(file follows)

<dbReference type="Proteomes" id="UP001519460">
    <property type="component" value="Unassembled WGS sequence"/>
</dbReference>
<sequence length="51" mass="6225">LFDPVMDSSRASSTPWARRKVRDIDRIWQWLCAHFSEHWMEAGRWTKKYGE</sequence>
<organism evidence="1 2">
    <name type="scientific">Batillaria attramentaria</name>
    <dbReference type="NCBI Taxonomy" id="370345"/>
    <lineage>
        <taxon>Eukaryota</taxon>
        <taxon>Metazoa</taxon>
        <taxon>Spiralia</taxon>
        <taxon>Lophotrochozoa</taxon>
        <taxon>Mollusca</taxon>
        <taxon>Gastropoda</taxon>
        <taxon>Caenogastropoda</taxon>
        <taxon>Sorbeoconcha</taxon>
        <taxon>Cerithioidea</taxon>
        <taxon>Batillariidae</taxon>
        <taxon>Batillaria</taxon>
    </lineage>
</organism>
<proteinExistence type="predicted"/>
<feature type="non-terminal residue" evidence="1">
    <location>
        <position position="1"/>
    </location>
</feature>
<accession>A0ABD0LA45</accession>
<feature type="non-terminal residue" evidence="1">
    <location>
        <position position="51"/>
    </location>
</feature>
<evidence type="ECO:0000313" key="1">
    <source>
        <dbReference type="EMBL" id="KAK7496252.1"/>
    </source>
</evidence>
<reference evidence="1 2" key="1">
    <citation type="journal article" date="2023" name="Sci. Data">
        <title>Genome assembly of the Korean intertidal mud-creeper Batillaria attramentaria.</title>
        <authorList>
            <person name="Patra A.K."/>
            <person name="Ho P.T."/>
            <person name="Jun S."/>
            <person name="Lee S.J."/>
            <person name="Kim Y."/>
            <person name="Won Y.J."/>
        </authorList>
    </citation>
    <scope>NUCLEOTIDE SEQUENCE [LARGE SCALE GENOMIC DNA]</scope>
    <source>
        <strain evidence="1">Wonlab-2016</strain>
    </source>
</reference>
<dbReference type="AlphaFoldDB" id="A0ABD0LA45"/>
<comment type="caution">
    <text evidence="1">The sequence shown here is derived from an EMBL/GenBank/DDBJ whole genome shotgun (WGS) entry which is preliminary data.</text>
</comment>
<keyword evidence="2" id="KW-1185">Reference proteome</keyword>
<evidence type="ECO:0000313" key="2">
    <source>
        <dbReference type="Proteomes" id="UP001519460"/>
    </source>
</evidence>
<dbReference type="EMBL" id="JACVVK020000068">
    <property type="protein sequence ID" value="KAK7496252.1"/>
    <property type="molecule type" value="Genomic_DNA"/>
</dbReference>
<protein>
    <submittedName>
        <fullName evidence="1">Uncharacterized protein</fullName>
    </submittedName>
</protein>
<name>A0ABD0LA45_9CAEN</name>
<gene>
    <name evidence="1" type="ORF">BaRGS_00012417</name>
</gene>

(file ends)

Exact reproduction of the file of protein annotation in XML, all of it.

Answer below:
<dbReference type="Proteomes" id="UP001519460">
    <property type="component" value="Unassembled WGS sequence"/>
</dbReference>
<sequence length="51" mass="6225">LFDPVMDSSRASSTPWARRKVRDIDRIWQWLCAHFSEHWMEAGRWTKKYGE</sequence>
<organism evidence="1 2">
    <name type="scientific">Batillaria attramentaria</name>
    <dbReference type="NCBI Taxonomy" id="370345"/>
    <lineage>
        <taxon>Eukaryota</taxon>
        <taxon>Metazoa</taxon>
        <taxon>Spiralia</taxon>
        <taxon>Lophotrochozoa</taxon>
        <taxon>Mollusca</taxon>
        <taxon>Gastropoda</taxon>
        <taxon>Caenogastropoda</taxon>
        <taxon>Sorbeoconcha</taxon>
        <taxon>Cerithioidea</taxon>
        <taxon>Batillariidae</taxon>
        <taxon>Batillaria</taxon>
    </lineage>
</organism>
<proteinExistence type="predicted"/>
<feature type="non-terminal residue" evidence="1">
    <location>
        <position position="1"/>
    </location>
</feature>
<accession>A0ABD0LA45</accession>
<feature type="non-terminal residue" evidence="1">
    <location>
        <position position="51"/>
    </location>
</feature>
<evidence type="ECO:0000313" key="1">
    <source>
        <dbReference type="EMBL" id="KAK7496252.1"/>
    </source>
</evidence>
<reference evidence="1 2" key="1">
    <citation type="journal article" date="2023" name="Sci. Data">
        <title>Genome assembly of the Korean intertidal mud-creeper Batillaria attramentaria.</title>
        <authorList>
            <person name="Patra A.K."/>
            <person name="Ho P.T."/>
            <person name="Jun S."/>
            <person name="Lee S.J."/>
            <person name="Kim Y."/>
            <person name="Won Y.J."/>
        </authorList>
    </citation>
    <scope>NUCLEOTIDE SEQUENCE [LARGE SCALE GENOMIC DNA]</scope>
    <source>
        <strain evidence="1">Wonlab-2016</strain>
    </source>
</reference>
<dbReference type="AlphaFoldDB" id="A0ABD0LA45"/>
<comment type="caution">
    <text evidence="1">The sequence shown here is derived from an EMBL/GenBank/DDBJ whole genome shotgun (WGS) entry which is preliminary data.</text>
</comment>
<keyword evidence="2" id="KW-1185">Reference proteome</keyword>
<evidence type="ECO:0000313" key="2">
    <source>
        <dbReference type="Proteomes" id="UP001519460"/>
    </source>
</evidence>
<dbReference type="EMBL" id="JACVVK020000068">
    <property type="protein sequence ID" value="KAK7496252.1"/>
    <property type="molecule type" value="Genomic_DNA"/>
</dbReference>
<protein>
    <submittedName>
        <fullName evidence="1">Uncharacterized protein</fullName>
    </submittedName>
</protein>
<name>A0ABD0LA45_9CAEN</name>
<gene>
    <name evidence="1" type="ORF">BaRGS_00012417</name>
</gene>